It depends! IBM has bought SPSS and it has developed Predictive Analytics, while the world has not imagined what is possible. The genome is 10 years old, but the applied mathematics to move forward is really only 5 years mature. But it is correct to recognize the exciting path of the -Omics- revolution, leading to Translational Medicine. I don't think that the NACB LMPGs, and the current approach to evidence-based medicine based on mega-reviews of clinical trials is anywhere sufficient. Why? These are costly in slogging through the literature and dealing with confounders, and insufficient in POWER to deal with "subsets". The emergence of a truly productive tool is near, but it will require the integration of critical clinical information with the pertinent laboratory data. The minimum data set may be more than 2000 patients, depending on the number of predictors and the number of major disease classes. The actual probabilities come from the estqablished frequency within the entire data-base. The actual fit of the model is established by Akaike's Information Criterion and Bayes'Information Criterion. Ender the established principles of Kullback Entropy, the information present is measured by a drop in the total (unassociated) entropy (not the data entropy) in the system. Oddly enough, these principles were well defined by the work in microbial identification by Eugene Rypka, and essentially went unnoticed. The challenge then became how to take the huge amount of data generated for large populations that have varieties in race, age, gender, renal function reserve or loss, liver function, and evolved established risk factors, and create a human phenotypic taxonomy. This could not be handled by the standard parametric approaches that we use in analytical chemistry. In addition to a huge repository of data having a common structure, it is necessary to identify "high quality information", and then to establish a classification with "subsets" that are heterogeneous" within, but have in common a large distance between the major classes. Rypka referred to "Truth Tables". The whole science of Structural equations modeling, which includes bot nonparametric and mixed Latent Class Models relies on computation from tables, with Chi Squared a measure of separation. Is this possible at any time soon? Perhaps it is closer than appears. There are huge barriers that are likely to slow this development. The applied mathematics is essential, but not the whole story. Front-end Design Requirements for Medical Information System Compliance Broad Requirements: 1. Open architecture allows seamless access to data and applications 2. Ability to dictate in a structured format 3. Data capture of all key features used in clinical management, whether the data is numerical or categorical 4. Ability to format report to best present the information for medical decision-making, even if information is obtained from different locations 5. Ability to call up information for review for QI or study purposes 6. Ability to communicate results to physicians near or remote in a timely manner Specifications for Clinical Laboratory Processes: 1. Delta checking of 3 results in 24 hours 2. Application of rules to release of Quality Control runs 3. Application of enhanced CLIA options to meet test control requirements for each analyte (quality control limits are analyte specific and minimize the rate of PT failure) 4. Use of patient sample means (or medians) for QC and rejection of run (X-bar) 5. Application of criteria for acceptance or rejection of patient results (including hemolysis index, sampling error) 6. Ability to review turnaround times daily, by shift 7. Ability to determine bivariate reference ranges 8. Ability to determine odds ratios and probabilities for polychotomous data with nominal, ordered, and continuous predictor variables Vision. 1) Improve turnaround times by a system change that reduces human interaction in steps that can be automated, providing better service to meet the medical staff needs. 2) Reduce human error by building in six sigma quality – not permitting the release of absurd results. On 2 occasions in 3 weeks, 3 consecutive elevated troponin results were released in error. The probability that the results could be valid is less than 1 in 100,000. 3) Provide for continuous flow of work in a seamless manner. 4) Allow for integrated pre- and postanalytical treatment of reports Reflexive testing could be done by rules tied to insertion of add-on commands. Repeat testing could be by exception, and the amount of technologist interaction with normal results would be reduced 90%. Designed report formatting could be addressed. Larry H. Bernstein, MD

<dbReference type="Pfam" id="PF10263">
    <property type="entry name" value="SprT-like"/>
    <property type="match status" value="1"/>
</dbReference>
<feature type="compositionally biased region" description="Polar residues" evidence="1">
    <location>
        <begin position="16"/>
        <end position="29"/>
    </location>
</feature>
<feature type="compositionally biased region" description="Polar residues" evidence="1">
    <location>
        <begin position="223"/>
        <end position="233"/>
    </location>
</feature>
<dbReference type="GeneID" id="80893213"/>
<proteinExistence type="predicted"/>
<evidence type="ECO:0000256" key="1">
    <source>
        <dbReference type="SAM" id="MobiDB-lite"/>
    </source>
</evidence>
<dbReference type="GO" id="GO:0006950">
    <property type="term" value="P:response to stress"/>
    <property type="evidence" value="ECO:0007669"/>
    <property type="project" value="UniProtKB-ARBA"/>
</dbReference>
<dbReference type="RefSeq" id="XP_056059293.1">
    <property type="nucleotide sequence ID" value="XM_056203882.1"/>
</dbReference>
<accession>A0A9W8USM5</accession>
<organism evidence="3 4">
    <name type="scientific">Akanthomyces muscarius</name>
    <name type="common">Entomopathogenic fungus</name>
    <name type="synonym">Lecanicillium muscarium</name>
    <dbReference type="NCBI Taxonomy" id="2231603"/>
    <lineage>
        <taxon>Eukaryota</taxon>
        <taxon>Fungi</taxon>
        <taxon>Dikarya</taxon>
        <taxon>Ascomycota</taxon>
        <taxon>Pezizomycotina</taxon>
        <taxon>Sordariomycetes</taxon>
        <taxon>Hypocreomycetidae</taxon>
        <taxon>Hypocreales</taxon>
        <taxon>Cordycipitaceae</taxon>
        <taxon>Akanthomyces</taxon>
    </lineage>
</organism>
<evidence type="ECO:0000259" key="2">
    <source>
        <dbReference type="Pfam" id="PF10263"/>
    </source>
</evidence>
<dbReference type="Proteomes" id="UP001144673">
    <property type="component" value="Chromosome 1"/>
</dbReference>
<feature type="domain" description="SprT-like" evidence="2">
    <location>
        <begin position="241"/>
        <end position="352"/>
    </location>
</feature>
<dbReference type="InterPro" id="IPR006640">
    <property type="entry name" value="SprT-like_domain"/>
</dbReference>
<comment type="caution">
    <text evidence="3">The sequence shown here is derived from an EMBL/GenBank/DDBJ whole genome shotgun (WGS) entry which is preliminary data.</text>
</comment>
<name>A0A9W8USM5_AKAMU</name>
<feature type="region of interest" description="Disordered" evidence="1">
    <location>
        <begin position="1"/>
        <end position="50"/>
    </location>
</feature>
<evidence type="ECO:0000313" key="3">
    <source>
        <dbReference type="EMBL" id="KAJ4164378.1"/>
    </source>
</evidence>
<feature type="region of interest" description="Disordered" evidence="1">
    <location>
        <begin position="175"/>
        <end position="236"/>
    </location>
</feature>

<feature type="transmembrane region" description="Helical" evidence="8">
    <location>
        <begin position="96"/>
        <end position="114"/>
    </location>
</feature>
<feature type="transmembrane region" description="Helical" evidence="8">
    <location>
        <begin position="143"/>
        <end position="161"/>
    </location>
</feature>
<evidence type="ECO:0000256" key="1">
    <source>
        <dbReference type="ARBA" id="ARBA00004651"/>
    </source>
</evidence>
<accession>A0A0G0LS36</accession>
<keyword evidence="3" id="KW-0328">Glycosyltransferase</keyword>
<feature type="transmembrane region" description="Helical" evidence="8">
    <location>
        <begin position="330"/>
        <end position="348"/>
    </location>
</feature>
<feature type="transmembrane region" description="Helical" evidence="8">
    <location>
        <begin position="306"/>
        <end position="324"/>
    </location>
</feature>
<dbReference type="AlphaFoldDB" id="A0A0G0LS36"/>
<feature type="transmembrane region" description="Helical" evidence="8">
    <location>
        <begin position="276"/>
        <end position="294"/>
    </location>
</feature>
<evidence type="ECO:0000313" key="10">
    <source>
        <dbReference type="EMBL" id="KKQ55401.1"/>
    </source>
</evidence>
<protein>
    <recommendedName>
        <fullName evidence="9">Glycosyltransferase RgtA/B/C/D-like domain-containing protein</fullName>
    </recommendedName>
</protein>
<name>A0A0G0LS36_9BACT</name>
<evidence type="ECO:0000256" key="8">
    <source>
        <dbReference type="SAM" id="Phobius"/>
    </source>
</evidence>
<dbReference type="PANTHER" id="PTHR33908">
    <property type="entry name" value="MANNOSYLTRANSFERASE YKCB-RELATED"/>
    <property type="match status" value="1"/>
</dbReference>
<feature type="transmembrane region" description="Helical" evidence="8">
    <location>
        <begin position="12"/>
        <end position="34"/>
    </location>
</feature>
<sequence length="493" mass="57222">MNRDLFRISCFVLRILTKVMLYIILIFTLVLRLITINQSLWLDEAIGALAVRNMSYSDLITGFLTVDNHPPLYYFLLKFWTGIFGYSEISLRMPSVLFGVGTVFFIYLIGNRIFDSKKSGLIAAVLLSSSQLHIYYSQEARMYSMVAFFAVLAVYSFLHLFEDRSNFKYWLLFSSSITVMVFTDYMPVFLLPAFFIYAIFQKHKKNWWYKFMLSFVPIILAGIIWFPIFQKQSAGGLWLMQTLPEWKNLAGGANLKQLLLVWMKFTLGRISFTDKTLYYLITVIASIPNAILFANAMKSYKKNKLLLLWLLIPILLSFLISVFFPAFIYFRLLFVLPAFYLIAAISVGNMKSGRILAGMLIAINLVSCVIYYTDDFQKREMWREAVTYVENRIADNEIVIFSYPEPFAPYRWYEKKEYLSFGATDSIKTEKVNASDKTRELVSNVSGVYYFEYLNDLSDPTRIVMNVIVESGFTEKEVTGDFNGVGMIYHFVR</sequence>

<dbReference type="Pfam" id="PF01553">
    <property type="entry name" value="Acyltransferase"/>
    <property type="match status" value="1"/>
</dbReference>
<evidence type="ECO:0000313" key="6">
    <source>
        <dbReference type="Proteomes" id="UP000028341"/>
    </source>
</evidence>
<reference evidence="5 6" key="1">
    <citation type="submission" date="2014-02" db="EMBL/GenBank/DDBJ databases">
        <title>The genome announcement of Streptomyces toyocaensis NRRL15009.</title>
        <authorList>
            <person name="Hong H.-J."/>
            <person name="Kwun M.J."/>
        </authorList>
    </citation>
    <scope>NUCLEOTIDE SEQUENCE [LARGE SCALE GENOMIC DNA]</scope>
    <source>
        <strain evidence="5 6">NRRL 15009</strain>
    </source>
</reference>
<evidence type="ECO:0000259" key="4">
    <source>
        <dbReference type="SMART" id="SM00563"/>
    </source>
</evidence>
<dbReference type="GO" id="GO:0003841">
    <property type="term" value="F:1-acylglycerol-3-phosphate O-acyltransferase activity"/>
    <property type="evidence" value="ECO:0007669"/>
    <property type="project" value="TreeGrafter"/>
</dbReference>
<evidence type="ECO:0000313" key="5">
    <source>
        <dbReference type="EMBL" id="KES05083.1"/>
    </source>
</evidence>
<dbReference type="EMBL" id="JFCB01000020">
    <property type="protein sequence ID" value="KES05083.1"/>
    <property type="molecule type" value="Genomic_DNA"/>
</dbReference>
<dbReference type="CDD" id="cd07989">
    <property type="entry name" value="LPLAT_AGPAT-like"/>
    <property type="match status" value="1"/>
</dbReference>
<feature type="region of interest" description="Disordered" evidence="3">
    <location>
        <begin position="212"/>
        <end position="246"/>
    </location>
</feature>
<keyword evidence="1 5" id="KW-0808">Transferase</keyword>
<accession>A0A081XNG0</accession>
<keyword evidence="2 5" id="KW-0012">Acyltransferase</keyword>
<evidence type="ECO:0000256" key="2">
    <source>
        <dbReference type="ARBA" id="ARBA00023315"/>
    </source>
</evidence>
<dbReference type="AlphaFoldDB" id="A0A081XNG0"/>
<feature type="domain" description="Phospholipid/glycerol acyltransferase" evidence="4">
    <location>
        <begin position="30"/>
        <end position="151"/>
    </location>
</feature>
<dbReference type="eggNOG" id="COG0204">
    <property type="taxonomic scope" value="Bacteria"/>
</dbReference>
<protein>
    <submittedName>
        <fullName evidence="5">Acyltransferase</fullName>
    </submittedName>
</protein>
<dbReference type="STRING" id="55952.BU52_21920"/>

About the Author
Douglas F. Stickle, PhD
Douglas F. Stickle, PhD 

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2. IBM Watson